Boris Johnson: Brexit talks don’t need to take two years

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The Foreign Secretary says the Government expects to invoke Article 50, which begins the process to leave the EU, by early 2017.

Boris Johnson has said the process of leaving the EU does not need to take two years once Article 50 is invoked.

Speaking to Sky News in New York, the Foreign Secretary said he expected Article 50 – the formal mechanism for beginning the exit from the Union – to be invoked early next year.

He also said Britain would “take back control” with a global free trade package and a deal on financial services.

Once Britain invokes Article 50 and informs the European Council it is leaving, it has a maximum of two years to negotiate the terms of its withdrawal.

Extra time could be granted, but only if the other 27 EU states agreed.

But Mr Johnson said it was possible the process of leaving could be completed quicker than some expect.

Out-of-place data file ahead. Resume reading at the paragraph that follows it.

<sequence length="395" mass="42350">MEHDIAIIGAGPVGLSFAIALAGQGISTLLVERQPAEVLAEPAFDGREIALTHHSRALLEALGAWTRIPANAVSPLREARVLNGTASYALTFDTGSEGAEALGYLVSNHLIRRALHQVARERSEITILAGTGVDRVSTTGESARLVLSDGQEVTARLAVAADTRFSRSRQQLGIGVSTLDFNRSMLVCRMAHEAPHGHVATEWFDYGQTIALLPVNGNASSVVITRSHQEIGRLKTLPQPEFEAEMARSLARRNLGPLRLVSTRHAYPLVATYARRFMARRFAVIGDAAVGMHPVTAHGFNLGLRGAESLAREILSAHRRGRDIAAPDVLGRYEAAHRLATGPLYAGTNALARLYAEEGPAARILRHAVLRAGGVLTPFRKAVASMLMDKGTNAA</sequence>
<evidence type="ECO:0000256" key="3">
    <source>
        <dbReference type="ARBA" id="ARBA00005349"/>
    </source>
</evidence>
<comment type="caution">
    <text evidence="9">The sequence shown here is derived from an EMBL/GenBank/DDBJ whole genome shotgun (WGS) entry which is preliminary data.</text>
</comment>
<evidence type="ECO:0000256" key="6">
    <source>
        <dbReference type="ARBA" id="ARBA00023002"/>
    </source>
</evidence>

“By the early part of next year you will see an Article 50 letter which we will invoke, and in that letter I am sure we will be setting out some parameters for how we propose to take this forward,” said the Foreign Secretary.

“You invoke Article 50 in the early part of next year (and) you have two years to pull it off. I don’t actually think you need to spend the full two years but let’s see how we go.

“We are going to benefit from fantastic opportunities for free trade with our friends in the EU.

“Not only do we buy more German cars that anybody else, we drink more Italian wine than everyone else – they’re not going to put that at risk.”

His comments came as PM Theresa May sought to smooth the Brexit process, telling the head of the European Parliament she wanted Britain to have a “close relationship” with the EU.

Mr Johnson also revealed more details about the Government’s Brexit plan and hinted there could be free-movement sweeteners offered to non-EU countries as part of any trade deal, such as more visas and work permits.

Sky News Foreign Affairs Editor Sam Kiley said: “He first said such an idea was ‘cobblers’ but quickly backtracked when it was pointed out that Australia’s Foreign Minister told Sky News that a free-trade deal with the UK would mean more visas for Australians to live and work there.

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